Tags Posts tagged with "Advice"


Prolonged exposure to sun and heat can be very harmful to babies and young children.  It is important – especially at this time of year – for parents to refresh themselves on best-practices for keeping kids safe over the summer.

In 2015, the Government of Canada posted a comprehensive checklist of strategies and tips to guide parents through the year’s warmest months; please see below or refer to the Government of Canada website for more information.

Summer Safety Tips


  • Infants should be kept out of direct sunlight to prevent skin damage and dehydration.
  • Never leave children in a parked vehicle.
  • Keep babies consistently hydrated
  • Consult your baby’s healthcare provider before applying sunscreen to a baby younger than six months



  • Consult daily UV index readings to plan outdoor activities. Rays are strongest between 11am-4pm which is typically the hottest time of day. Extra protection is needed during these hours.
  • Children should wear a rimmed sun hat, breathable clothing, sunglasses and sunscreen when playing outdoors.
  • Never leave children in a parked vehicle
  • Keep kids consistently hydrated with cool liquids
  • Sunscreen should be regularly reapplied especially after swimming. Extra attention should be paid to areas of the body that are most exposed (face, lips, ears, neck, shoulders, back, knees and tops of the feet)

Following these tips will help protect vulnerable young children from the dangers of sun and heat exposure.  Though this checklist is thorough, it is only intended as a guide and shouldn’t be considered a substitute for doing your own research or consulting a trusted healthcare provider.

Stay safe and enjoy our beautiful Canadian summer!

FOR MORE SUN SAFETY TIPS VISIT THE GOVERNMENT OF CANADA! http://www.healthycanadians.gc.ca/healthy-living-vie-saine/environment-environnement/sun-soleil/tips-parent-conseils-eng.php







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Whether you like it or not, giving birth exposes you to a myriad of tips and a mountain of advice courtesy of your fellow parents. From breastfeeding to sleep habits and everything in between, it seems everyone is an expert when it comes to surviving those postpartum days.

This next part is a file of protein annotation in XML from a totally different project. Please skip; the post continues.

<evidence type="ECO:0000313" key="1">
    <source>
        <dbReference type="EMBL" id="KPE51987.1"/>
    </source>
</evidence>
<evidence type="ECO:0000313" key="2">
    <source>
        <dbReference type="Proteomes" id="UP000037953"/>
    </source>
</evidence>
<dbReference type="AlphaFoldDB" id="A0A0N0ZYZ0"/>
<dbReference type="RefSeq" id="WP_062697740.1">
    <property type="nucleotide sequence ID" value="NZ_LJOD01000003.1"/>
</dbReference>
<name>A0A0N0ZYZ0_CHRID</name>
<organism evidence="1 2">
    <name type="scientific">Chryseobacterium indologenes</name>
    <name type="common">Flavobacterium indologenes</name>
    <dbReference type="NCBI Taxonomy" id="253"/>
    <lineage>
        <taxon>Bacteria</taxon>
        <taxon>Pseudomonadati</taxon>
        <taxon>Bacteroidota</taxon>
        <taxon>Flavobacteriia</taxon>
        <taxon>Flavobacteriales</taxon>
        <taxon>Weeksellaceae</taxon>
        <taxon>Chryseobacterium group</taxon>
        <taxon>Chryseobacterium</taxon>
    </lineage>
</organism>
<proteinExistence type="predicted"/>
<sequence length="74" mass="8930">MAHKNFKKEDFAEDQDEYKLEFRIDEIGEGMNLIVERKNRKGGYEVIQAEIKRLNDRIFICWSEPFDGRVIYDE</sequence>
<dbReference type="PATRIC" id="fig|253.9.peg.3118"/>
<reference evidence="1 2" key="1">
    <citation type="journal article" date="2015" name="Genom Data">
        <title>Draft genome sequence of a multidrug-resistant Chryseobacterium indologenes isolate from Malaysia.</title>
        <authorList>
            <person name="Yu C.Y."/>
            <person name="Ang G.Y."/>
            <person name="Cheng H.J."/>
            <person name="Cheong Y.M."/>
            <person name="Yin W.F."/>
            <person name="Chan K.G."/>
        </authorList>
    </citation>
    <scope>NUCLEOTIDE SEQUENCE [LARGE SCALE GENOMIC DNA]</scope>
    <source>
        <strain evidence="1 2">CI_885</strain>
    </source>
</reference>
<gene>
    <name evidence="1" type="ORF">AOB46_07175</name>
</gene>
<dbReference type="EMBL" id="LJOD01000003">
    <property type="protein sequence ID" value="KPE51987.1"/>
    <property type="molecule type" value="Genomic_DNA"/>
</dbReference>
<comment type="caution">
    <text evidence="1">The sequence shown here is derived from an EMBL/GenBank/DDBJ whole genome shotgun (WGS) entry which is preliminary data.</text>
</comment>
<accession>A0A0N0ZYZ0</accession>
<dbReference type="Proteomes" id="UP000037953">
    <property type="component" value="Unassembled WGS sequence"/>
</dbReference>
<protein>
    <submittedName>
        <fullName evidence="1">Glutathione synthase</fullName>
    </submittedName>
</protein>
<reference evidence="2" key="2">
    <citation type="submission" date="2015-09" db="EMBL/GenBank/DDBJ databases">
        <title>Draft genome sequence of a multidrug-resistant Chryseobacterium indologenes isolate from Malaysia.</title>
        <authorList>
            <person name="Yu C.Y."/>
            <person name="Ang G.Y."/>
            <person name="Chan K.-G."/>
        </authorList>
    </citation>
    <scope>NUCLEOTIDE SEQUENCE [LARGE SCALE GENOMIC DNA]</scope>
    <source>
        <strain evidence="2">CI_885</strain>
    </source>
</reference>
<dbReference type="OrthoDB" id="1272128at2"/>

I found myself on the receiving end of many mommy pro-tips when I was pregnant and have to admit that some came in pretty handy (others not so much…others not at all). In my experience, the best advice was rooted in pragmatism rather than platitude, meaning anything in the vain of “Sleep when the baby sleeps” was pretty much useless.

It’s in that spirit of practicality and sensible support, that I give you my 5 easy tips for streamlining life with a newborn:

  1. Family room essentials: Keep a duplicate stash of necessities (i.e. diapers, wipes, etc.) in the family room to keep from running to the nursery every time the baby needs a change.
  1. Save Space: To prevent the bottomless pile of outgrown newborn attire from overtaking your house, invest in some vacuum bags that shrink when the air is sucked out, a real space saver!
  1. Dim those lights: Installing a dimmer switch in the nursery will avoid the need to turn on jarring overhead lights or bright table lamps for those overnight feedings.
  1. Pump-it: Baby shampoo, hand-sanitizer and anything of the sort should be in a pump bottle providing for convenient one-handed dispensing when you’re holding onto a squirmy infant.
  1. Hassle-free hydration: In case you haven’t discovered it already, breastfeeding can be extremely dehydrating. To avoid feeling parched in the middle of the night, keep a water bottle in the baby’s room and refill it after every use so it’s ready to go.

Having a newborn can be an uphill challenge at times, testing a parent’s patience and endurance beyond their wildest imagination. It is comforting in those early days to be able to draw on the wisdom and experience of the parenting community to smooth the way for all the amazing moments ahead; trust me, there are too many to count.


Things I Never Thought I’d Miss About Having a Newborn

Practical Tips for Flying with a Baby


Diapering Newborns and Crying